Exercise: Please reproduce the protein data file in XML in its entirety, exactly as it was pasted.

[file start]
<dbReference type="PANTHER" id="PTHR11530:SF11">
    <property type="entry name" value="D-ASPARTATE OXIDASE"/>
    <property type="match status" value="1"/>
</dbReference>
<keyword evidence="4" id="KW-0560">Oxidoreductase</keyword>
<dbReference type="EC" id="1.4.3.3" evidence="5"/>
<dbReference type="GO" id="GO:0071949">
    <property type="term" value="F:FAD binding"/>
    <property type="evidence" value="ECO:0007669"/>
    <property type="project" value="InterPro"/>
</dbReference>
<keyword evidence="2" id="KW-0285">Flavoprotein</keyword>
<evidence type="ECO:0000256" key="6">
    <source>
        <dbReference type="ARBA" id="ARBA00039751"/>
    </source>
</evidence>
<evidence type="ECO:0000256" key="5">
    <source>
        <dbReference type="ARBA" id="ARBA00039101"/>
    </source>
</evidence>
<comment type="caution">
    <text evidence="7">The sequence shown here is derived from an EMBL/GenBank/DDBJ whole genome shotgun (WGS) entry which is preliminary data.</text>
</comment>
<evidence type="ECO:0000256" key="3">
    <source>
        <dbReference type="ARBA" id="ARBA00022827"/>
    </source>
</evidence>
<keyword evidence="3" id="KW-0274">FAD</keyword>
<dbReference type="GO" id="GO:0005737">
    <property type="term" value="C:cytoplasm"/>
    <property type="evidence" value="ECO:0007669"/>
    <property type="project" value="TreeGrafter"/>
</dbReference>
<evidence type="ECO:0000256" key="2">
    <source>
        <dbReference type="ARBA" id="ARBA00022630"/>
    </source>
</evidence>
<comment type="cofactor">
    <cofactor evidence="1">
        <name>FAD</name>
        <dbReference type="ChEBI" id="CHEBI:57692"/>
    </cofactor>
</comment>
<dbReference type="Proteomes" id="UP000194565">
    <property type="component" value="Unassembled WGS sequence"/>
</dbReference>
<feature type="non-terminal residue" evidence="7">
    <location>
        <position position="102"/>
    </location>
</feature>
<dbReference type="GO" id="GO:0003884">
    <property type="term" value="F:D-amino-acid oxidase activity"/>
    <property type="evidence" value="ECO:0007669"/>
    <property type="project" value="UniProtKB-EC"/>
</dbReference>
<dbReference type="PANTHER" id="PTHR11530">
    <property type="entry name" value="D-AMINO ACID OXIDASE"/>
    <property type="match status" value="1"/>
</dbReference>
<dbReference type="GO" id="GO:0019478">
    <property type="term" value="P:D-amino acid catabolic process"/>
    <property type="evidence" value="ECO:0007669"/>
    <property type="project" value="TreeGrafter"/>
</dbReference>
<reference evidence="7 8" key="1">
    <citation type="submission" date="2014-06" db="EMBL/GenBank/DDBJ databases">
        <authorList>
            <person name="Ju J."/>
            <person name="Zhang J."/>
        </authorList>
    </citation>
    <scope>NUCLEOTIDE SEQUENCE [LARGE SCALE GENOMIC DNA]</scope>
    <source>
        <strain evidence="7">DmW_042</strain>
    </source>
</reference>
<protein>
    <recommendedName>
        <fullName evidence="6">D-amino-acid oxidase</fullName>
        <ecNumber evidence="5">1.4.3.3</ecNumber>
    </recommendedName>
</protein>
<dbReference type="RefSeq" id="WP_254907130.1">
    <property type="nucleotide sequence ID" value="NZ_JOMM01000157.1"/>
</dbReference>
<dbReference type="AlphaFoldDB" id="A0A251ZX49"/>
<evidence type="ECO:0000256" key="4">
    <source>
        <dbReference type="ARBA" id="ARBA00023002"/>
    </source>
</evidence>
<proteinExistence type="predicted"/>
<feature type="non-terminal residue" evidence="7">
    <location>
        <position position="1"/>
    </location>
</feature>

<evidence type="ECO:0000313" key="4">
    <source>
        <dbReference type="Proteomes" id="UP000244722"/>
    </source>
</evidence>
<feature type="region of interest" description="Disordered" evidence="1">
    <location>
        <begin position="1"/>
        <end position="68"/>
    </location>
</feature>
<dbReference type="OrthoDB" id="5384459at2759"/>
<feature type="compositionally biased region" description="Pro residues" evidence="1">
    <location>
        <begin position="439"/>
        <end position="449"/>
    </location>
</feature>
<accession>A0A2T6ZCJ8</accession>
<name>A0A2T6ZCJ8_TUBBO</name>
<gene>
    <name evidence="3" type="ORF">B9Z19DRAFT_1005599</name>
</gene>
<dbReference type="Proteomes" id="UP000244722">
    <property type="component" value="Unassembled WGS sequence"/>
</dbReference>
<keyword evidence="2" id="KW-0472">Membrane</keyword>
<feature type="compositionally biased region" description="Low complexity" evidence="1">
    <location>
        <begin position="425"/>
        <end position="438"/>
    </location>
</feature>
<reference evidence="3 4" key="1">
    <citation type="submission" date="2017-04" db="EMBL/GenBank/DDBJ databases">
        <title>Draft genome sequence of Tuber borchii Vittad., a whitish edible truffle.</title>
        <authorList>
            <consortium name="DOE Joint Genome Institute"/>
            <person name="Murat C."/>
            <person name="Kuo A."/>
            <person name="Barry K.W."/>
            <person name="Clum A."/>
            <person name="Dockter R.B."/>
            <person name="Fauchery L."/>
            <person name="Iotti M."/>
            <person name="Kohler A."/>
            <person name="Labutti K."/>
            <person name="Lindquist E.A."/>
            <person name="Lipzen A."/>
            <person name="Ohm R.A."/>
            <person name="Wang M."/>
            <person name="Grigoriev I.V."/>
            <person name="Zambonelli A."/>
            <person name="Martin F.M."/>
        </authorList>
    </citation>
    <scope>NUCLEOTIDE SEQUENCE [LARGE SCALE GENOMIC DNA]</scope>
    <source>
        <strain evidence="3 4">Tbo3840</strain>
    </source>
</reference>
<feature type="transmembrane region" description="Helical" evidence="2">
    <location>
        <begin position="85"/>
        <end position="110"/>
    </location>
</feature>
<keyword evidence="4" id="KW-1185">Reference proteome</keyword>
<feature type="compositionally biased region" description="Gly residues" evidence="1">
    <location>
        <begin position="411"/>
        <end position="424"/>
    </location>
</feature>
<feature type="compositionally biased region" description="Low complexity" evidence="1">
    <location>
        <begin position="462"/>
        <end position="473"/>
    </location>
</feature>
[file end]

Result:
<dbReference type="PANTHER" id="PTHR11530:SF11">
    <property type="entry name" value="D-ASPARTATE OXIDASE"/>
    <property type="match status" value="1"/>
</dbReference>
<keyword evidence="4" id="KW-0560">Oxidoreductase</keyword>
<dbReference type="EC" id="1.4.3.3" evidence="5"/>
<dbReference type="GO" id="GO:0071949">
    <property type="term" value="F:FAD binding"/>
    <property type="evidence" value="ECO:0007669"/>
    <property type="project" value="InterPro"/>
</dbReference>
<keyword evidence="2" id="KW-0285">Flavoprotein</keyword>
<evidence type="ECO:0000256" key="6">
    <source>
        <dbReference type="ARBA" id="ARBA00039751"/>
    </source>
</evidence>
<evidence type="ECO:0000256" key="5">
    <source>
        <dbReference type="ARBA" id="ARBA00039101"/>
    </source>
</evidence>
<comment type="caution">
    <text evidence="7">The sequence shown here is derived from an EMBL/GenBank/DDBJ whole genome shotgun (WGS) entry which is preliminary data.</text>
</comment>
<evidence type="ECO:0000256" key="3">
    <source>
        <dbReference type="ARBA" id="ARBA00022827"/>
    </source>
</evidence>
<keyword evidence="3" id="KW-0274">FAD</keyword>
<dbReference type="GO" id="GO:0005737">
    <property type="term" value="C:cytoplasm"/>
    <property type="evidence" value="ECO:0007669"/>
    <property type="project" value="TreeGrafter"/>
</dbReference>
<evidence type="ECO:0000256" key="2">
    <source>
        <dbReference type="ARBA" id="ARBA00022630"/>
    </source>
</evidence>
<comment type="cofactor">
    <cofactor evidence="1">
        <name>FAD</name>
        <dbReference type="ChEBI" id="CHEBI:57692"/>
    </cofactor>
</comment>
<dbReference type="Proteomes" id="UP000194565">
    <property type="component" value="Unassembled WGS sequence"/>
</dbReference>
<feature type="non-terminal residue" evidence="7">
    <location>
        <position position="102"/>
    </location>
</feature>
<dbReference type="GO" id="GO:0003884">
    <property type="term" value="F:D-amino-acid oxidase activity"/>
    <property type="evidence" value="ECO:0007669"/>
    <property type="project" value="UniProtKB-EC"/>
</dbReference>
<dbReference type="PANTHER" id="PTHR11530">
    <property type="entry name" value="D-AMINO ACID OXIDASE"/>
    <property type="match status" value="1"/>
</dbReference>
<dbReference type="GO" id="GO:0019478">
    <property type="term" value="P:D-amino acid catabolic process"/>
    <property type="evidence" value="ECO:0007669"/>
    <property type="project" value="TreeGrafter"/>
</dbReference>
<reference evidence="7 8" key="1">
    <citation type="submission" date="2014-06" db="EMBL/GenBank/DDBJ databases">
        <authorList>
            <person name="Ju J."/>
            <person name="Zhang J."/>
        </authorList>
    </citation>
    <scope>NUCLEOTIDE SEQUENCE [LARGE SCALE GENOMIC DNA]</scope>
    <source>
        <strain evidence="7">DmW_042</strain>
    </source>
</reference>
<protein>
    <recommendedName>
        <fullName evidence="6">D-amino-acid oxidase</fullName>
        <ecNumber evidence="5">1.4.3.3</ecNumber>
    </recommendedName>
</protein>
<dbReference type="RefSeq" id="WP_254907130.1">
    <property type="nucleotide sequence ID" value="NZ_JOMM01000157.1"/>
</dbReference>
<dbReference type="AlphaFoldDB" id="A0A251ZX49"/>
<evidence type="ECO:0000256" key="4">
    <source>
        <dbReference type="ARBA" id="ARBA00023002"/>
    </source>
</evidence>
<proteinExistence type="predicted"/>
<feature type="non-terminal residue" evidence="7">
    <location>
        <position position="1"/>
    </location>
</feature>

<evidence type="ECO:0000313" key="4">
    <source>
        <dbReference type="Proteomes" id="UP000244722"/>
    </source>
</evidence>
<feature type="region of interest" description="Disordered" evidence="1">
    <location>
        <begin position="1"/>
        <end position="68"/>
    </location>
</feature>
<dbReference type="OrthoDB" id="5384459at2759"/>
<feature type="compositionally biased region" description="Pro residues" evidence="1">
    <location>
        <begin position="439"/>
        <end position="449"/>
    </location>
</feature>
<accession>A0A2T6ZCJ8</accession>
<name>A0A2T6ZCJ8_TUBBO</name>
<gene>
    <name evidence="3" type="ORF">B9Z19DRAFT_1005599</name>
</gene>
<dbReference type="Proteomes" id="UP000244722">
    <property type="component" value="Unassembled WGS sequence"/>
</dbReference>
<keyword evidence="2" id="KW-0472">Membrane</keyword>
<feature type="compositionally biased region" description="Low complexity" evidence="1">
    <location>
        <begin position="425"/>
        <end position="438"/>
    </location>
</feature>
<reference evidence="3 4" key="1">
    <citation type="submission" date="2017-04" db="EMBL/GenBank/DDBJ databases">
        <title>Draft genome sequence of Tuber borchii Vittad., a whitish edible truffle.</title>
        <authorList>
            <consortium name="DOE Joint Genome Institute"/>
            <person name="Murat C."/>
            <person name="Kuo A."/>
            <person name="Barry K.W."/>
            <person name="Clum A."/>
            <person name="Dockter R.B."/>
            <person name="Fauchery L."/>
            <person name="Iotti M."/>
            <person name="Kohler A."/>
            <person name="Labutti K."/>
            <person name="Lindquist E.A."/>
            <person name="Lipzen A."/>
            <person name="Ohm R.A."/>
            <person name="Wang M."/>
            <person name="Grigoriev I.V."/>
            <person name="Zambonelli A."/>
            <person name="Martin F.M."/>
        </authorList>
    </citation>
    <scope>NUCLEOTIDE SEQUENCE [LARGE SCALE GENOMIC DNA]</scope>
    <source>
        <strain evidence="3 4">Tbo3840</strain>
    </source>
</reference>
<feature type="transmembrane region" description="Helical" evidence="2">
    <location>
        <begin position="85"/>
        <end position="110"/>
    </location>
</feature>
<keyword evidence="4" id="KW-1185">Reference proteome</keyword>
<feature type="compositionally biased region" description="Gly residues" evidence="1">
    <location>
        <begin position="411"/>
        <end position="424"/>
    </location>
</feature>
<feature type="compositionally biased region" description="Low complexity" evidence="1">
    <location>
        <begin position="462"/>
        <end position="473"/>
    </location>
</feature>